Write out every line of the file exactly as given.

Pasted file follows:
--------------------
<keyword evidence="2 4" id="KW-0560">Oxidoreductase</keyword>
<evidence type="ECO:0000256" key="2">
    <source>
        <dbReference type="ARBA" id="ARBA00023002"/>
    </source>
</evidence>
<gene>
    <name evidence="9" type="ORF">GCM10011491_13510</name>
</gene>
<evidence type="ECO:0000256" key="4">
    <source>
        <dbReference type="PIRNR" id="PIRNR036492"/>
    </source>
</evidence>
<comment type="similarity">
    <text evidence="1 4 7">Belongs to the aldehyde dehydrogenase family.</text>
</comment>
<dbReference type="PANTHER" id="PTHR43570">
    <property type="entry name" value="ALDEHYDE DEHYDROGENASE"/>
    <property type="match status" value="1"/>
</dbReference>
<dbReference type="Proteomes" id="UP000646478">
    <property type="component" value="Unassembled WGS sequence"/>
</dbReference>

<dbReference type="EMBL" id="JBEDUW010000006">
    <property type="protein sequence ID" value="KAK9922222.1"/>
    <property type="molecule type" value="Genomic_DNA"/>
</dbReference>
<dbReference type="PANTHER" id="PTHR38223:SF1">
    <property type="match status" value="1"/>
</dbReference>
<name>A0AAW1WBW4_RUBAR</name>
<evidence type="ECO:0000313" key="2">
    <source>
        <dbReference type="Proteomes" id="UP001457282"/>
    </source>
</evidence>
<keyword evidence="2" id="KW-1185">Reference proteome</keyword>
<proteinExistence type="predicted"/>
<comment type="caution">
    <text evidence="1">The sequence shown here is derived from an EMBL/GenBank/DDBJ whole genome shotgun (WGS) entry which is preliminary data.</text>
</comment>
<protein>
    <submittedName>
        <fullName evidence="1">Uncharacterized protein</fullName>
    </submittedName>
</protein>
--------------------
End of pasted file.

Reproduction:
<keyword evidence="2 4" id="KW-0560">Oxidoreductase</keyword>
<evidence type="ECO:0000256" key="2">
    <source>
        <dbReference type="ARBA" id="ARBA00023002"/>
    </source>
</evidence>
<gene>
    <name evidence="9" type="ORF">GCM10011491_13510</name>
</gene>
<evidence type="ECO:0000256" key="4">
    <source>
        <dbReference type="PIRNR" id="PIRNR036492"/>
    </source>
</evidence>
<comment type="similarity">
    <text evidence="1 4 7">Belongs to the aldehyde dehydrogenase family.</text>
</comment>
<dbReference type="PANTHER" id="PTHR43570">
    <property type="entry name" value="ALDEHYDE DEHYDROGENASE"/>
    <property type="match status" value="1"/>
</dbReference>
<dbReference type="Proteomes" id="UP000646478">
    <property type="component" value="Unassembled WGS sequence"/>
</dbReference>

<dbReference type="EMBL" id="JBEDUW010000006">
    <property type="protein sequence ID" value="KAK9922222.1"/>
    <property type="molecule type" value="Genomic_DNA"/>
</dbReference>
<dbReference type="PANTHER" id="PTHR38223:SF1">
    <property type="match status" value="1"/>
</dbReference>
<name>A0AAW1WBW4_RUBAR</name>
<evidence type="ECO:0000313" key="2">
    <source>
        <dbReference type="Proteomes" id="UP001457282"/>
    </source>
</evidence>
<keyword evidence="2" id="KW-1185">Reference proteome</keyword>
<proteinExistence type="predicted"/>
<comment type="caution">
    <text evidence="1">The sequence shown here is derived from an EMBL/GenBank/DDBJ whole genome shotgun (WGS) entry which is preliminary data.</text>
</comment>
<protein>
    <submittedName>
        <fullName evidence="1">Uncharacterized protein</fullName>
    </submittedName>
</protein>